Forecasting Ratio of Low Bid to Owner's Estimate for Highway Construction


Construction Management

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Several state departments of transportation (state DOTs) have encountered significant challenges to accurately estimate costs of their highway projects. It is not uncommon that states' DOT estimates (owner's estimates) are significantly different from contractors' submitted bids. This is a critical problem for state highway agencies that strive to develop more accurate cost estimates, deliver projects within the budget, and optimize constrained funds for their highway programs. This inaccuracy problem is a temporal issue since the engineer's estimate is developed ahead of time before the project is advertised and bids are received. The question that transportation agencies are interested in finding an answer to is: are there any significant risk factors in the construction market indicating to the increased likelihood of the deviation between owner's estimate and the submitted low bid? In this research, a temporal perspective is selected to answer this question through identifying risk factors affecting the accuracy of the owner's estimate. The ratio of low bid to owner's estimate is examined using time-series analysis. The objectives of this research are to (1) examine several variables representing local highway construction market, overall construction market, macroeconomic conditions, and energy market, to identify the leading indicators of ratio of low bid to owner's estimate; and (2) use the identified leading indicators to develop an appropriate time-series model to forecast the ratio of low bid to owner's estimate. Four variables are identified as the major leading indicators: (1) number of projects awarded in the same month at the state level; (2) average number of bidders last month; (3) producer price index for steel mill products (PPISM); and (4) construction cost index (CCI). Several seasonal autoregressive integrated moving average with explanatory variable (ARIMAX) models are developed that are capable of forecasting the ratio of low bid to owner's estimate with a high accuracy. This research contributes to the state of knowledge of analyzing the difference between owner's estimate and low bid through: (1) identification of leading indicators of ratio of low bid to owner's estimate that convey the extent of risk and uncertainty associated with construction projects at the cost estimation phase; and (2) development of appropriate multivariate time-series models (i.e., ARIMAX models) to predict the ratio of low bid to owner's estimate. It is anticipated that the results will help cost estimating professionals in transportation agencies better understand the variability between their estimates and submitted bids by highway contractors, and thus, prepare more accurate cost estimates and develop appropriate risk management strategies for enhanced decision-making.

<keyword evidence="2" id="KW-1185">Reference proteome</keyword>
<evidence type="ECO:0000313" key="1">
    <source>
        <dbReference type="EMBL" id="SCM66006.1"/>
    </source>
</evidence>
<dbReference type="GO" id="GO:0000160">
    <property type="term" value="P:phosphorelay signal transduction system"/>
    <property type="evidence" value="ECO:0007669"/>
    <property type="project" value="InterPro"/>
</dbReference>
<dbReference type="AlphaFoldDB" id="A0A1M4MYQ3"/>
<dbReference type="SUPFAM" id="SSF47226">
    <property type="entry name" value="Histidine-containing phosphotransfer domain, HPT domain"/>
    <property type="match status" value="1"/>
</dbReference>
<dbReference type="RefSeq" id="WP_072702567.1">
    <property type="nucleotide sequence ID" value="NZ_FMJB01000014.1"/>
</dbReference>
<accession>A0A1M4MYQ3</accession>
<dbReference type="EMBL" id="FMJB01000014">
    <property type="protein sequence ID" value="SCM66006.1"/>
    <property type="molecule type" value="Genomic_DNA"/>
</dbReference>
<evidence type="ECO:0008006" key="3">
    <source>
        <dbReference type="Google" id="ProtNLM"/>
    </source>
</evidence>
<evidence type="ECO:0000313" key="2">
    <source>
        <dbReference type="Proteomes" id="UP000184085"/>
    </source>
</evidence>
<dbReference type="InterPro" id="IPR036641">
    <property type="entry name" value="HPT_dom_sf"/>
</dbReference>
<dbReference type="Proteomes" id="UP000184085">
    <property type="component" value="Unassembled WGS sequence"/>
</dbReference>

Journal Title

Journal of Construction Engineering and Management

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